Now all you need to do is make a bit of code to generate the job files automatically for the batch of IDFs you have. This then needs to call condor_submit on each one. I’ve done mine in java, and I’ll maybe share how that works at some point too. The way that worked was that I created about 50 threads: each thread would take an IDF, generate a jobfile and submit it to the pool, then call condor_wait to work out when the job was done – the thread would then move on to a new IDF.

One tip, if you want to monitor the progress of the jobs with condor_q, make the name of run.bat something more helpful like run_house465.bat – as that’s what’ll show up in the listing that condor provides.


A few commands to help with keeping on top of your condor jobs. All run from the command line.

  • condor_q : displays the current queue of jobs submitted to the pool from your machine
  • condor_q -analyze : displays more detail, such as why a job has been held or is failing to run
  • condor_q -global : displays the global queue for the pool
  • condor_status : shows all the slots in the condor pool, with whether or not something is running on them
  • condor_rm 2344 : deletes job number 2344
  • condor_rm -all : deletes all jobs submitted from your machine to the pool
  • condor_release -all : if some of your jobs are showing up as “Held” in condor_status or condor_q -analyze, this will give them a kick and hopefully they’ll resume. Often this has happened for me because I’ve had a file open on my machine which condor was trying to write to (say the results of a previously failed run).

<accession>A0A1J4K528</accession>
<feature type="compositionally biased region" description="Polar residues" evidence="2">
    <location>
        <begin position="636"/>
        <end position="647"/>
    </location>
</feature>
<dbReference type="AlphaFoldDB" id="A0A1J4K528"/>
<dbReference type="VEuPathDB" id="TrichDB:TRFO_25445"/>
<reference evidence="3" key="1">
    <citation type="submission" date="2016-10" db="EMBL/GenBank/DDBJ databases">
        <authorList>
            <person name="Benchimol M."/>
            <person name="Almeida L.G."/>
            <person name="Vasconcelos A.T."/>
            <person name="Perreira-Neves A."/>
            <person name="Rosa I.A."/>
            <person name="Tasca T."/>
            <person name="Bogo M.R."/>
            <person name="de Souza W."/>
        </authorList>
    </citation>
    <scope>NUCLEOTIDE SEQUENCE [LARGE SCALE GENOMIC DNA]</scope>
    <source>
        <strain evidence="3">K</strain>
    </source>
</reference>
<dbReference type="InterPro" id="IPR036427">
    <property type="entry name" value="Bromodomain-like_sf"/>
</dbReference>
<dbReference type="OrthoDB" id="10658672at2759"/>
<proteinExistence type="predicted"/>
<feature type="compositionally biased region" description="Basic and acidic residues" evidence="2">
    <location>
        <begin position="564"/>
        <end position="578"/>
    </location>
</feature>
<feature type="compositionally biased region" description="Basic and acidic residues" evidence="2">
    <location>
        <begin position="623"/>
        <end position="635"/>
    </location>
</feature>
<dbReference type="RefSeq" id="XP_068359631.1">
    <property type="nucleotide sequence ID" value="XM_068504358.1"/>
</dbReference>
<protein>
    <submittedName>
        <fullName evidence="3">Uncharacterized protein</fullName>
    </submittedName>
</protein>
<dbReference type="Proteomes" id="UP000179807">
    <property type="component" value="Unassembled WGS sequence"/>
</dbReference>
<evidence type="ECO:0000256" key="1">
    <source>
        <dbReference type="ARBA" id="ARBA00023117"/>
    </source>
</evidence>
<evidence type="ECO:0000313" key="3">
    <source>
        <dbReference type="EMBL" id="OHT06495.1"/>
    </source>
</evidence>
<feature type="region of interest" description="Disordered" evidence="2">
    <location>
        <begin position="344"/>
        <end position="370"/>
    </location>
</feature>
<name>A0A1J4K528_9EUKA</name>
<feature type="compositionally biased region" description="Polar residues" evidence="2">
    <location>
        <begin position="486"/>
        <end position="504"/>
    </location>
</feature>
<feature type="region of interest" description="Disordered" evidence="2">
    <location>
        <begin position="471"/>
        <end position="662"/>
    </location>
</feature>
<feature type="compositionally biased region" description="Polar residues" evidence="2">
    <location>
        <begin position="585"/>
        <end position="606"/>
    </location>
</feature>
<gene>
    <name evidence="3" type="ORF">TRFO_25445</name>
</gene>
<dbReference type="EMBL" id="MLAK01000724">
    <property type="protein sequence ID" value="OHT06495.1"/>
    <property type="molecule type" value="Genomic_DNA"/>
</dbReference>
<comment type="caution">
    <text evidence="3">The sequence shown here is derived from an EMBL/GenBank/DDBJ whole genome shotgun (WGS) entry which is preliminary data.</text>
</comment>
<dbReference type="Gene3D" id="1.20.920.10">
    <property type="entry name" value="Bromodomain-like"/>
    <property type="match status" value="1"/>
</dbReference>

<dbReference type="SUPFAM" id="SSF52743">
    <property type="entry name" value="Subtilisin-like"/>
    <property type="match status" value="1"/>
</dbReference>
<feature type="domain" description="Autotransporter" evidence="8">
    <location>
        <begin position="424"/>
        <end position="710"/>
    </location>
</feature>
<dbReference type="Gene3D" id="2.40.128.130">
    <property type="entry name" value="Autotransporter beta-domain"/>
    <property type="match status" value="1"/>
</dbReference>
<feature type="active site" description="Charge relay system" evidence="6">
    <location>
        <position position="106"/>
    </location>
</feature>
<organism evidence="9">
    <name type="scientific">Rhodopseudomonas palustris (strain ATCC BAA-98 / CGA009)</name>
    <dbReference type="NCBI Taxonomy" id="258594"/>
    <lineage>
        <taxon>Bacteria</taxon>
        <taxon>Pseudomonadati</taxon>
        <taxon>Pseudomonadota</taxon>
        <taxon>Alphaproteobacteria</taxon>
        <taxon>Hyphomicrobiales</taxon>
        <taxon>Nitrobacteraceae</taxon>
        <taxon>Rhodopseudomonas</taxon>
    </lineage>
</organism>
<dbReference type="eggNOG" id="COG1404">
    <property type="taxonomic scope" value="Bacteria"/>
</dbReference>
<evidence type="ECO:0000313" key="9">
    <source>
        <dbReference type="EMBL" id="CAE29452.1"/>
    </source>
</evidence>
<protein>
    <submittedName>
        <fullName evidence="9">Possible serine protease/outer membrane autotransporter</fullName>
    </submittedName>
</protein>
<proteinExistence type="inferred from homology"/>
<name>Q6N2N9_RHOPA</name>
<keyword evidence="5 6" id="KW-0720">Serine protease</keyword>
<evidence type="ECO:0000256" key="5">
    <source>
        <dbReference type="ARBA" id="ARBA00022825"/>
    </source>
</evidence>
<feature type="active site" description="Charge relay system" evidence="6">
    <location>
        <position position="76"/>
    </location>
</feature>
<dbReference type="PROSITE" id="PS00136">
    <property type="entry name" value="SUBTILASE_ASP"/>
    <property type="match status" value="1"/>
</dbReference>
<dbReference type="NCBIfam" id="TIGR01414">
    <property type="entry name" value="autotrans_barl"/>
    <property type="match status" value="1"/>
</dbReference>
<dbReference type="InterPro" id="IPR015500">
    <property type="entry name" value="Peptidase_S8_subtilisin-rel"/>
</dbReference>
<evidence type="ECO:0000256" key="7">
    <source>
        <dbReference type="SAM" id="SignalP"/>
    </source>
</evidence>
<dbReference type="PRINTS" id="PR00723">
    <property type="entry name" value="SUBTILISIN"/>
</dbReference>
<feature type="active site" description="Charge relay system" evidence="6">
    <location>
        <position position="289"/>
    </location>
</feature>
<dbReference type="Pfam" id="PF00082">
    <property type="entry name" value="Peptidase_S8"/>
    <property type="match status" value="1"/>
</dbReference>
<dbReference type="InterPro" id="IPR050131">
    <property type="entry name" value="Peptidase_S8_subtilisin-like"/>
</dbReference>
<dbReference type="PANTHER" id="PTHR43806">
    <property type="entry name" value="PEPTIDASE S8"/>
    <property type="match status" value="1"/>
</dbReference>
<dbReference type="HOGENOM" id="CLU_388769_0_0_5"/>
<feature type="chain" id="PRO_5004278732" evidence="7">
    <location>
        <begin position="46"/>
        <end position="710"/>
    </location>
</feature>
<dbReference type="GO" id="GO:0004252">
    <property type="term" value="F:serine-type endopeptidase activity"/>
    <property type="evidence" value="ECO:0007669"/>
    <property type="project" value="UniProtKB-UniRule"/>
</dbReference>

Some things to note:

EnergyPlus version 7 onwards has some multithreading built in. This offers some speedup when you’re running a single job on a multi-CPU machine, but when running several jobs in parallel it can actually result in slower performance, as the CPU has to juggle even more threads. The solution is to disable E+ multithreading: just add this to the IDF:

ProgramControl, 1 ; !- Number of Threads Allowed

I also had an Issue with condor binding to wrong network adaptor. Essentially, it was always trying to connect via wifi on my laptop, even when I was docket and using an ethernet cable, with wifi disabled. This resulted in failure to submit jobs to the cluster, “couldn’t connect to local master” errors when I tried running condor_restart, and “failed to fetch ads from” with condor_q. (hint: 169.* is often used by windows when a network connection is down) Apparently condor just choosed the first adaptor it can find, so the solution is to change your windows config so that the network adapter ordering is different, in my case with the wired network connection first. See here for an explanation of condor’s behaviour, and here for how to change the windows network configuration.

I hope that was helpful. Have fun watching those jobs being eaten alive by the pool instead of overheating your own CPU!